People tend to equate workplace leadership with a specific position. But a title isn’t required to be a true leader. Leadership is the ability to influence others to achieve better results for themselves, their team and their company.
The most effective leaders have a strong sense of self – and they understand the qualities that make other people want to follow them.
Certain qualities that can be learned and practiced will guide you down the path to workplace leadership. These include:
- Generosity: A commitment to mutual support that begins with creatively sharing your ideas and insights. Do whatever it takes to help your team members succeed. Build the kind of environment where other mindsets can flourish along with your own.
- Vulnerability: A willingness to let your guard down so that mutual understanding can occur.
- Candor: The freedom to be totally honest with your teammates, manager and colleagues.
- Accountability: Following through on promises you make to others.
Steps to Leadership
If you want to become a leader, try incorporating these actions into your daily routine:
- Take responsibility. Learn to accept responsibility for every project, initiative or task that has your fingerprint on it. This means owning the good with the bad. Admit to your mistakes. Show that you have learned from them and recognize – to yourself and to others – how they have made you better.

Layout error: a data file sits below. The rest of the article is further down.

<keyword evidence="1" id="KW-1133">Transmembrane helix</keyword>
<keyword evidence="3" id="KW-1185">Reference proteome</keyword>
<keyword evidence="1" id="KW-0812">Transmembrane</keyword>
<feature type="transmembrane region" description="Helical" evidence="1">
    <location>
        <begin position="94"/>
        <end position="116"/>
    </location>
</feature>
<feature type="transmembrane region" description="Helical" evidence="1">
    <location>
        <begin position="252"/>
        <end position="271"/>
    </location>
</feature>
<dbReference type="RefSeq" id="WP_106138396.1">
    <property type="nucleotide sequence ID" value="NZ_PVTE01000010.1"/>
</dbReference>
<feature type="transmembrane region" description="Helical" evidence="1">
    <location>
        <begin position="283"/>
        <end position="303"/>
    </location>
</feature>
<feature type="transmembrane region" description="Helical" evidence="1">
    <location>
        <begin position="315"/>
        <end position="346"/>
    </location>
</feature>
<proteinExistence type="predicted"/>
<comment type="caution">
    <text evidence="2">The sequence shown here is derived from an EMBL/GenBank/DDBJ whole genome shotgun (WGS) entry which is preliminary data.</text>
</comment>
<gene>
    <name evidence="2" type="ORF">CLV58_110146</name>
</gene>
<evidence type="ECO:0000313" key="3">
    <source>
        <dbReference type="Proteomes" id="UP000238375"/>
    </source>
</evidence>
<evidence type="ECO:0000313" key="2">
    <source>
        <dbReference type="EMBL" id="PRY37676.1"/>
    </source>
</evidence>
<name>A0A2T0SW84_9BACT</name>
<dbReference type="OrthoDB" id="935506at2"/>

- Push the envelope. Take calculated risks and don’t be afraid to try new things. This is what leaders do: they don’t back down from doing what they believe.
- Be open to criticism. A leader needs constant feedback, both negative and positive. Without new ideas, you will stagnate.
- Open up and pour out all that you have inside you. Give your ideas, your thoughts and your plans. Feel the vulnerability that goes along with this – and learn to like it. When you run out of ideas, reach out to others and get new ones. This ongoing give and take enriches you as a leader.
- Create a presence. In order to be known as a leader, you must first be known in general. Do this by fully developing your skills and putting them to visible use. For instance, volunteer for task forces and take on projects that others may shun. Your goal is to be known as someone who constantly adds value and is emerging as a frontrunner in your field.
- Be a mentor. As Albert Einstein said, “If you can’t explain it simply enough, you don’t understand it well enough.” Mentor an intern or an entry-level employee. It will be mutually beneficial. As a mentor, you will be challenged and encouraged to know as much as possible in order to guide your mentee with ease.
- Know your limitations. You don’t have to know everything, but you should know what you don’t know. Don’t be tempted to exaggerate your knowledge or ability. You’ll risk your credibility. The best practice is to defer to someone who does know. In the end, they may return the favor when your unique knowledge is needed.
The staffing and workforce development experts at CPS Recruitment® understand the day-to-day and ongoing challenges you face as a business leader. We can develop a customized plan for your organization, to optimize your talent acquisition and management processes. Read our related posts or contact us today for more information.